The only oil I have enough of was corn oil, was this the problem?

  6. I just tried it a second time and it worked like a charm! It’s sooooo yummy!

    I have no idea how I messed up the first time….. but it works now!

  7. help! Like Amy Lu I tried twice..and nothing except a sunny yellow mess.

    I saw a video where the chef dumped everything in together, used a stick mixer and bingo! 12 seconds she had rich creamy mayo.

    I have a runny mess. Twice in a row. Now out of egg and store is closed. The potatoes and celery that were carefully prepped for potato salad are now in fridge awaiting emergency app of mayo when I can either get or make ( I may cave and buy some as a back up…)

    Three things to know:

    I used canola oil–saw it in one web demo and worked fine.

    First time I dumped all in bowl–saw that in another web demo, an worke fine.

    and we have thunderstorms in the area.

    I mention the third thing ONLY because some web denizen said they’d heard that mayo won’t emulsify then..folklore? fakelore?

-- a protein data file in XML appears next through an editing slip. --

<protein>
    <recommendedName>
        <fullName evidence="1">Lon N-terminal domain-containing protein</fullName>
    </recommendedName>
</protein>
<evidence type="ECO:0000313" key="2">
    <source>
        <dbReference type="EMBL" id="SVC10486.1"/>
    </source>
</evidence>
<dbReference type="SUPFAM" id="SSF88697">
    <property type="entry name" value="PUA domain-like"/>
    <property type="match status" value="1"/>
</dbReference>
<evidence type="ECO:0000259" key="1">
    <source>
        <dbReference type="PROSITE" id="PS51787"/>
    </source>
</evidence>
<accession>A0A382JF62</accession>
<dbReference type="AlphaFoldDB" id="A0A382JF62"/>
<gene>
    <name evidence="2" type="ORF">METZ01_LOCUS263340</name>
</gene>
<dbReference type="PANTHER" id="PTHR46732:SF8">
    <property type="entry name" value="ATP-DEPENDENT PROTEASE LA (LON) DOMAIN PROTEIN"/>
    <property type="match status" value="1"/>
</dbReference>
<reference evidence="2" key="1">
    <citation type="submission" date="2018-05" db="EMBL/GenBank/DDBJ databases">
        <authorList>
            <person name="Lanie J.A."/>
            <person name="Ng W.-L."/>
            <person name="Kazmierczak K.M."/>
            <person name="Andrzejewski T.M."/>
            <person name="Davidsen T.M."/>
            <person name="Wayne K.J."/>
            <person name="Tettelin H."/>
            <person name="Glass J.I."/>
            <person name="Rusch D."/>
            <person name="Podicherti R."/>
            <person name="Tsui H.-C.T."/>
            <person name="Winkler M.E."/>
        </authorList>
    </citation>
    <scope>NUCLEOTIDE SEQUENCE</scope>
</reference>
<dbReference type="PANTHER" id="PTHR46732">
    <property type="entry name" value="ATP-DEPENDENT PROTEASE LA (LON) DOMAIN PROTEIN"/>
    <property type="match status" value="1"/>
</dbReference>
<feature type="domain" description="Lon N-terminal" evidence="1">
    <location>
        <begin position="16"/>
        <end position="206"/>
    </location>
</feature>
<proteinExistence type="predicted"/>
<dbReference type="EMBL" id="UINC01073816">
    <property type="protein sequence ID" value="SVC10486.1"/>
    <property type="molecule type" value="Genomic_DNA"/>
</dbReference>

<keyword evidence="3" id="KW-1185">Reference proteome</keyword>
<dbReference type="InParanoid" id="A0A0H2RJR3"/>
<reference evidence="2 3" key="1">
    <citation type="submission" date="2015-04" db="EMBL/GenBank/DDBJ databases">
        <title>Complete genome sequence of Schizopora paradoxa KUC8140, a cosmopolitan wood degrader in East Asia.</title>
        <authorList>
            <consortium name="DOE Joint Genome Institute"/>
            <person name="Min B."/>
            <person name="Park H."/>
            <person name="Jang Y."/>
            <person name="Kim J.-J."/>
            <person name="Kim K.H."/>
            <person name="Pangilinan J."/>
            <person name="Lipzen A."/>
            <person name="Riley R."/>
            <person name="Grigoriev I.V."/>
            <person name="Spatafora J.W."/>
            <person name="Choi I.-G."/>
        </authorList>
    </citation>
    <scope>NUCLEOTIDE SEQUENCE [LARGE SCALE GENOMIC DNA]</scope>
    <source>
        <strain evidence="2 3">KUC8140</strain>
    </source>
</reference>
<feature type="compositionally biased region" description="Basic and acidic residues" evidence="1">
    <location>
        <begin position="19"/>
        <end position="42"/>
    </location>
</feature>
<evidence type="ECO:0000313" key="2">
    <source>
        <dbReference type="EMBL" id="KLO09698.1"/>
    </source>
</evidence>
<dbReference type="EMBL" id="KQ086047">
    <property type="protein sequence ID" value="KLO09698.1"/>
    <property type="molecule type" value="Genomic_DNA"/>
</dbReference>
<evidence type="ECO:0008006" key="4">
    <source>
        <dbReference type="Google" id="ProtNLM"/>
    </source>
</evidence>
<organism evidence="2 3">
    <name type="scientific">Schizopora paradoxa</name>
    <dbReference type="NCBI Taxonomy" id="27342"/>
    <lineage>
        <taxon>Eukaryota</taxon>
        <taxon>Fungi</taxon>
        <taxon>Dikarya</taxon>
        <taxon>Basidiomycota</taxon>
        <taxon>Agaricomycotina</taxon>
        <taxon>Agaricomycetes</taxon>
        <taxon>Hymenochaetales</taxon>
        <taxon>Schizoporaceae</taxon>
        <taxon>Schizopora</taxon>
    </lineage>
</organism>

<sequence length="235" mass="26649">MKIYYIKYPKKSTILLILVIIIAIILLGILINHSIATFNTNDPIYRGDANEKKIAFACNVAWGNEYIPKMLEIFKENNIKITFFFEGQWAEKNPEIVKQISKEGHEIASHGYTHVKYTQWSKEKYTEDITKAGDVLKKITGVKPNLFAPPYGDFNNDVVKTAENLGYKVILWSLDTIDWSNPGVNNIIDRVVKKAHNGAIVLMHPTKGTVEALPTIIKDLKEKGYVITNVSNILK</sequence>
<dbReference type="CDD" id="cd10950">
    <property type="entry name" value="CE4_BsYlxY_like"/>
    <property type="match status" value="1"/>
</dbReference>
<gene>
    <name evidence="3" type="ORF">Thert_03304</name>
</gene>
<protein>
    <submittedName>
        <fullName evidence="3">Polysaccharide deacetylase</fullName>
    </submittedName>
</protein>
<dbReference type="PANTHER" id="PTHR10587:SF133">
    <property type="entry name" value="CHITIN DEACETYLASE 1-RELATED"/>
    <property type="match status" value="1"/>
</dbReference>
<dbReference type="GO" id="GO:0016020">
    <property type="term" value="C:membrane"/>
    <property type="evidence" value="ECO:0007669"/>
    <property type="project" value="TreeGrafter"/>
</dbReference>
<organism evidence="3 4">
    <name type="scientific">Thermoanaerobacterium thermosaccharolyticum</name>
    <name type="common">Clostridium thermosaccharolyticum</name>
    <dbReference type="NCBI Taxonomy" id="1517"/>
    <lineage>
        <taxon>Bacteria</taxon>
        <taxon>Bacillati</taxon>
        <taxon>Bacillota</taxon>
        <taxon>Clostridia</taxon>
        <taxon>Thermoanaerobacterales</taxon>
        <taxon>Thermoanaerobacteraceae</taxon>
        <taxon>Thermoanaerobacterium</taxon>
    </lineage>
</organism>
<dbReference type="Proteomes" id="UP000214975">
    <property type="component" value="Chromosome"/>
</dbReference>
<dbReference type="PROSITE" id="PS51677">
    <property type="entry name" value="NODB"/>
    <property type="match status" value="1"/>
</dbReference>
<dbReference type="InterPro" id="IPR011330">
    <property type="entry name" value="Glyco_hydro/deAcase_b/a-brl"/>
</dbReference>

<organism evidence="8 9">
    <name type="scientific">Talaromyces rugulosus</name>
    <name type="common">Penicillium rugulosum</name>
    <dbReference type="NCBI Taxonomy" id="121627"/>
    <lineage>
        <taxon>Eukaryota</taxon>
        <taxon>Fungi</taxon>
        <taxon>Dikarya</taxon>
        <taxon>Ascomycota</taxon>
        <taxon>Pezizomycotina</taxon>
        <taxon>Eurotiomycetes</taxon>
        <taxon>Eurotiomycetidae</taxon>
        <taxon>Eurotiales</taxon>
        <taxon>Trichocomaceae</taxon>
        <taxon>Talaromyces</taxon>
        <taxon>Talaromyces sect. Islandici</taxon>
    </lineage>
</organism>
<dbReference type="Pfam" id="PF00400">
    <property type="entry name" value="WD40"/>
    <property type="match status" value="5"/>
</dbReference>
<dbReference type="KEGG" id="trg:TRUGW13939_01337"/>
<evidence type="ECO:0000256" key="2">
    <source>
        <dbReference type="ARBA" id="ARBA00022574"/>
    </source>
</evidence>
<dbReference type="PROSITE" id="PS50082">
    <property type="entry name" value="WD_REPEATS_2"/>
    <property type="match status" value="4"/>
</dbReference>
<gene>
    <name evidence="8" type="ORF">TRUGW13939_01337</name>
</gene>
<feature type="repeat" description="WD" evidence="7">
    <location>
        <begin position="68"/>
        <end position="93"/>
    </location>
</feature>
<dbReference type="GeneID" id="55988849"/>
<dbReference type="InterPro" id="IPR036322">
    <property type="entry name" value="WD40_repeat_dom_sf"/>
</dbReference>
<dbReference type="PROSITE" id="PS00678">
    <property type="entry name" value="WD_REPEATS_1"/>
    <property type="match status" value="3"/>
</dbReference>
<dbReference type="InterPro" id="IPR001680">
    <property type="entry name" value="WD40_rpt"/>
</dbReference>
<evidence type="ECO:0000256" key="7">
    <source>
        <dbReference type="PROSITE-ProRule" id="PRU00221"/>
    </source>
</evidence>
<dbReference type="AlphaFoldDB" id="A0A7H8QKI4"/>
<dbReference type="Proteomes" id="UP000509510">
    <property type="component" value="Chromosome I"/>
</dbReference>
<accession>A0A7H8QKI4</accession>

Problem is, with all the sites saying how stupidly easy it is to make mayo? I am feeling um, stupid.

    Tips here? Is mixing the yolks first mandatory? and drizzling oil in SLLLLOOOWWWLLLY also a must? I have no problem following rules, just saw that it didn’t seem to make a difference inthe two videos..

    also egg freshness? egg temp? (room temp first? jeeeez)

    any tips appreciated. I spent a bundle on a damn stick mixer and I’m thinkin’ I don’t want it for nothing but smoothies.. sigh.

    -K

    • Oh man, I’m sorry. Don’t feel stupid. I’ve heard from several people who have had this problem…including people who have made it successfully in the past.
      The canola oil…shouldn’t matter. Dumping it all into one bowl…I dump it all in together, but I use a narrow thing rather than a bowl. I am going to try it in a bowl and see if that is a factor. I have seen a lot of videos on the internet talking about how you have to drizzle it in so slowly…like drop by drop…but that is not with a stick mixer. You shouldn’t have to do that.

      I do recommend mixing everything but the oil first, though, although I think you did that. I’ve heard it matters if the egg is at room temp which you also did I believe.

      I’ll try it in a bowl instead of a skinny thingy and see what happens. Stay tuned.

  8. Pingback: mayo and the scientific method « Old School